The gurus of the ’60s then came along and told us, “You can be anyone you want to be in this lifetime.” These drug-inspired visionaries were not pointing us toward the White House, but toward some abstract notion of absolute freedom or perfect happiness. All we had to do was drop out of the mainstream and create our own world, with ourselves as its heroes.
More and more we are coming to realize the pain hidden in all those promises. As our spiritual practice matures, many of us are discovering that we can be nobody else but who we are in this lifetime, and that may be quite different from who we think we want to be, or who we think we ought to be. The very idea that we might remake ourselves completely is a heavy burden. As Alfred Adler once said, “To be human is to feel inferior,” and most of us feel guilty enough just being ourselves.
It is very hard to shake our Great American Expectations, even though we know that they lead to sorrow. We continue to judge ourselves against some impossible standard in our mind, and then find it difficult to acknowledge those dark inner shadows that follow us everywhere, even into the great white lights of dharma understanding. This is not to say that we can’t change, open our hearts more, cut free from loads of nasty conditioning, or peel off layers and layers of pride and ignorance. But being American leaves many of us subtly hoping for that total transformation or permanent nirvana, the endless perfect moment. It is hard to imagine, after growing up in this culture, that we would be anything but spiritual materialists.
Our persistent desire for utopias, both personal and political, may stem from Western civilization’s belief that humans have the ability to perfect themselves and the world. This idealism was born with the Greek philosophers and their great trust in human reason, and was supported by the Judeo-Christian belief in a deity who, after all, created humans in His own image, and furthermore, always looks after His “chosen people.”
Most Eastern cosmologies don’t give humanity such an elevated place in creation. The Zen Buddhist and Taoist masters see humans as an inseparable part of the cosmic flow, no different from, and therefore no better or worse than the rest of it. The Taoists also tell us that we will always have the dark with the light and the good with the bad. It’s a law of nature. There is no “perfectibility,” no special dispensation to this species, no privileged group of people, no “important” individuals, and furthermore, no steady-state nirvana, no resting place, no utopias. The personal shadows will remain, and in the political realm, the poor will always be with you. Our culture refuses to acknowledge these nitty-gritty realities. We live in an all-smiles country, where everybody and everything are just fine, or will be soon, thank you.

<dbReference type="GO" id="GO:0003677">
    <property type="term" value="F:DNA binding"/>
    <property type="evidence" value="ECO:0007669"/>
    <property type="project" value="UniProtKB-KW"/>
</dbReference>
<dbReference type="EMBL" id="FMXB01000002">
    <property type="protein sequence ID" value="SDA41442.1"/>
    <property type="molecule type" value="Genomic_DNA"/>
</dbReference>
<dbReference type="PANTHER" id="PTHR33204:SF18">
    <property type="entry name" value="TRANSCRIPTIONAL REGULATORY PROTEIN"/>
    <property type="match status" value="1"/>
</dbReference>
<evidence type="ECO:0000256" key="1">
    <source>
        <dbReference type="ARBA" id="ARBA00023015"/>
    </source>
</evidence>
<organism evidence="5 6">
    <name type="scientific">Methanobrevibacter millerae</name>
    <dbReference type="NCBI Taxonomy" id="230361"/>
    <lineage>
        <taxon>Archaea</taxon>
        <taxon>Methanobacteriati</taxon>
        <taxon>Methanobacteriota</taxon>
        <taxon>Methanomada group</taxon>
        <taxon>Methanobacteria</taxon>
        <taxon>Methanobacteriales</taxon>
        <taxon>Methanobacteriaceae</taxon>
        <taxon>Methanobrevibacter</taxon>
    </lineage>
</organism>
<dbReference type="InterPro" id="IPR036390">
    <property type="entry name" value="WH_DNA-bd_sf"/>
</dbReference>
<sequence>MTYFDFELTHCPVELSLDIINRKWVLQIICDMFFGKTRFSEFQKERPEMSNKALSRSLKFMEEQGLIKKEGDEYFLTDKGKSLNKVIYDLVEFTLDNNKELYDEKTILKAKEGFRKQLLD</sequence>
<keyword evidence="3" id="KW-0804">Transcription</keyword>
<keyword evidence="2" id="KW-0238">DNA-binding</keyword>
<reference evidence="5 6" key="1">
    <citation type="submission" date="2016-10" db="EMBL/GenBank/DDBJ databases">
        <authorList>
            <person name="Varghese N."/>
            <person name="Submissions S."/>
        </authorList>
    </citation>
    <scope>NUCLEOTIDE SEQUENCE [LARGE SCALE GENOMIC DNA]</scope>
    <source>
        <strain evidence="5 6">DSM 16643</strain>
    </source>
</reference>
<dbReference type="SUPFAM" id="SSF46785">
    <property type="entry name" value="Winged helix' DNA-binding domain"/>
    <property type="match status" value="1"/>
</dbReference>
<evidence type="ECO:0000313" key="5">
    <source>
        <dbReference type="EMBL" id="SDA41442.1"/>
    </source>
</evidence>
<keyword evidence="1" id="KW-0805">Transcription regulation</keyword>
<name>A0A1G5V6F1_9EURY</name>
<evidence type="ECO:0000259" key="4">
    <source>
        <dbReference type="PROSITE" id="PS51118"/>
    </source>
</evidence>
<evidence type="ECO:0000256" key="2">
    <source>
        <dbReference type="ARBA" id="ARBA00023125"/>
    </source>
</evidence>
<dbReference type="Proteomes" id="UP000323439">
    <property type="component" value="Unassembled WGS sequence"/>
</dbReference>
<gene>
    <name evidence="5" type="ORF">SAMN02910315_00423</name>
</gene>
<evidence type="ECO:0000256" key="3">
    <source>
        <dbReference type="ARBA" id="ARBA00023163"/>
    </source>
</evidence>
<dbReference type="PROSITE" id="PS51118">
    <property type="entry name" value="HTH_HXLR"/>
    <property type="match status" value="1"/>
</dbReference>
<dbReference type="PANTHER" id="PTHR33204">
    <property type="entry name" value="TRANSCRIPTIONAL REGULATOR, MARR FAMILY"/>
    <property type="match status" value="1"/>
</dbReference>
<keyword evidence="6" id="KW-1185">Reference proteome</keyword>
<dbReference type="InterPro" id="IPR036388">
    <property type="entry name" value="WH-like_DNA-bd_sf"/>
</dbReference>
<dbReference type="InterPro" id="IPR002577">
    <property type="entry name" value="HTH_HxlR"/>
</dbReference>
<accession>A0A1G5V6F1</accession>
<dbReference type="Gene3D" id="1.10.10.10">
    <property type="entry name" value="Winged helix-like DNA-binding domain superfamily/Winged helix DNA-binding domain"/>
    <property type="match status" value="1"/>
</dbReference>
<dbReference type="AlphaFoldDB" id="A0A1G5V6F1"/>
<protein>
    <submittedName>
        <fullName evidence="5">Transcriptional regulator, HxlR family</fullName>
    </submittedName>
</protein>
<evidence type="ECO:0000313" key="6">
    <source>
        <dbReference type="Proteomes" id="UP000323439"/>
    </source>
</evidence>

There are some other obstacles on the Buddha’s path through North America. Especially alluring to some of us are the numerous roadside attractions. “Last chance!” “Don’t miss it!” “Nothing like this ever seen before!” The enticements come at us from every direction, telling us about the latest consumer miracle or perfect cultural experience. This is not to imply that entertainments and diversions are intrinsically evil, but most popular American culture is antithetical to the stated values of the dharma. Our mass entertainment is geared to fostering tension, fear, desire or aversion, and gives no nod whatsoever to “peace of mind.”
In America, fun is synonymous with intensity and excitement. At rock and roll concerts the sound is always turned up to decibel levels which automatically cause the blood vessels in the body to constrict. The resulting feeling of tension is labeled excitement or “fun.” Violent and scary movies work in the same way. Of course, we enjoy these entertainments precisely because they pull us directly into the moment, driving everything else out of our minds for a while, giving us a heightened sense of being alive. Maybe that is why rock concerts and big-screen movie spectaculars have become the surrogate religious ceremonies of our culture. Hollywood is Holy-wood, and we are all disciples of the Reverend Screen. We are “Screenies,” and when we go into the darkened theater or sit down in our living rooms, the Reverend Screen programs our desires and projects the myths we live by.
Yet another difficulty on the American dharma trail is speed. Yes indeedy, we live in America the Speedy. Meanwhile, it is obvious to anyone who has done some practice that slowing down is vital to developing the deep insights, or sanity, or peace of mind. But most of us Americans are well over the speed limit, driving madly down the highways and through our lives. Many of the meditators I know, myself included, are caught up in the rush of endless appointments, always going somewhere, always doing something. And since everybody else in the culture is moving fast, we have to move fast too or we get run over. Slowing down in this culture may be the most difficult tantric exercise ever conceived. Mindfulness may be the ultimate speed bump.